Agretti and Grandma's Cheap- Ass Olive Oil

I flirted with surrendering to supper

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By David Hammond

I've just a few distinct taste memories from when I was in single digits, and one of those increasingly foggy recollections is most definitely of the olive oil my Genovese granny would sprinkle on bread, eggs and pizza (she called it "pizza," but it was more like what we'd call "foccacia").

For decades, I've searched for that flowery, misty taste. I have sussed a gustatory glimpse here and there, but never quite recaptured it. I've gone through bottles of extra virgin olive oil from Italy, California, Mexico, and nothing matched that flavor I recall less clearly with every passing year.

A few nights ago in Florence, I went shopping for agretti, a marsh grass available only this time of year. I spotted it on sale in Mercatello sul Metauro (I was staying at Palazzo Donati, Via Bencivenni, 29, and it was interesting to me that others, even members of the Donati clan, were a little uncertain of what exactly this weed was – it's got a very narrow growing window, here now gone soon).

"Comé spinaci," the Florentine store keeper helpfully offered as I bought a bunch of agretti, figuring quite rightly I didn't know what I was doing. I treated it like spinach, both boiled and sauteed.

I also picked up some olive oil and lemon, as I'd heard that was the way to dress this delicate spring vegetable.

I'm staying at Riva Lofts (Via Baccio Bandinelli, 98, Firenze), where in exchange for some help with their website, they offered me a room with a kitchenette, so I prepared agretti, which I've not seen on any Tuscan menus.

I found this tender, transient vegetable quite lovely in a primavera kind of way, a cross between mung bean sprouts and, of course, spinach.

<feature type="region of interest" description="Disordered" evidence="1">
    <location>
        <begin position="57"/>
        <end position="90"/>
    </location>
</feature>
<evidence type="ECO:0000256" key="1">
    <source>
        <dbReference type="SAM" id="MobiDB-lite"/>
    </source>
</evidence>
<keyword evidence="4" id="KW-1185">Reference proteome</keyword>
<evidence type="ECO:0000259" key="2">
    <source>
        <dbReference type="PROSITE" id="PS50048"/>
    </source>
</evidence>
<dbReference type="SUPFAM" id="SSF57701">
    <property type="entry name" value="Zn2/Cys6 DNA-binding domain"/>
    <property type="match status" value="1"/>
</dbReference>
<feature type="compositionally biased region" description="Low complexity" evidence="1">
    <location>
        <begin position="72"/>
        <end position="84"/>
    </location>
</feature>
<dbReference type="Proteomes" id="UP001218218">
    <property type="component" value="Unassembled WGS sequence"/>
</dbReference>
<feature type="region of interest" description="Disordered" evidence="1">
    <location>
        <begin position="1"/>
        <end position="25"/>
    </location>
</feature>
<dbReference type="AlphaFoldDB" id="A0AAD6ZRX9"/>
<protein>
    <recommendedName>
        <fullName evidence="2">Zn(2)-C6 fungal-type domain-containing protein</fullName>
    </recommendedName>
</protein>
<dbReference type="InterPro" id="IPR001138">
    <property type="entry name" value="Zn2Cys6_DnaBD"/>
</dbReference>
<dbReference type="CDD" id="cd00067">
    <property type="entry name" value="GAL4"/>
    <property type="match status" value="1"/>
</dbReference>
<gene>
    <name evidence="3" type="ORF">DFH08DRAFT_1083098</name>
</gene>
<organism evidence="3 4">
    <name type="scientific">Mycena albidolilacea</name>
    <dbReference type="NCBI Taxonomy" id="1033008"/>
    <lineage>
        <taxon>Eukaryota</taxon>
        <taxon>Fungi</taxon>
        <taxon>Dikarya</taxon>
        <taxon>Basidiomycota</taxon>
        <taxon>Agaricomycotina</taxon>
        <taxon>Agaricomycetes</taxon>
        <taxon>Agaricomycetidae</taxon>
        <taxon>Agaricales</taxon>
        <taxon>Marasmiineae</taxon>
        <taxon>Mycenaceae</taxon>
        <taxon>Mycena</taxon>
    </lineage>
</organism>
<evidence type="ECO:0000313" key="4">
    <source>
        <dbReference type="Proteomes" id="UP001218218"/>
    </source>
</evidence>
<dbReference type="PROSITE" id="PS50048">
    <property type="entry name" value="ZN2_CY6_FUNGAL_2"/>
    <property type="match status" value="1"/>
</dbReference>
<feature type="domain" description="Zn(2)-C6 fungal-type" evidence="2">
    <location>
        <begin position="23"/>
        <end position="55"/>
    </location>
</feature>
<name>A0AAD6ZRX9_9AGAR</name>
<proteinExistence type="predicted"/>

Though I'm sure the Riva Lofts' kitchen would have given me some olive oil, I decided to buy my own, and so, low on Euros, I purchased the cheapest little bottle on the shelf.

I ate my agretti with the oldest Tuscan pecorino I could find and some bread. The above shot doesn't even show the olive oil drizzle – I wasn't even thinking about the stuff; it was just lubricant.  Or so I thought.

Of course what moved me most with this meal was the olive oil. I've never cryed while eating, and I didn't start that night, but let's just say I flirted with that kind of surrender to supper. I ended up guzzling over the agretti, it seemed, almost as much of the olive oil as I did Senese vino.

Now, I tried to take into account the fact that I was sitting here in my genetic homeland,  looking out my lorry-sized windows at the Tuscan hills, the Duomo poking up in the foreground like one half of the primordial pair of mammalian ludicrosities, but the olive oil I bought -- Salvadori brand and I doubt it gets more downscale -- is the most powerful thing I've tasted in a very long time. It was my grandma's cheap-ass olive oil, and it gob-smacked me with the sensation of when I realized, for the first time, that I was Italian.

Best 3.20 Euro I ever spent.

(Was stopped twice in the street that day by Italians asking me for directions. I liked that. A lot).

Reader Comments

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Sarah Abboreno Corbin from OakPark.com  

Posted: April 10th, 2013 7:26 PM

Sounds fantastic. Hanno un grande tempo in Italia

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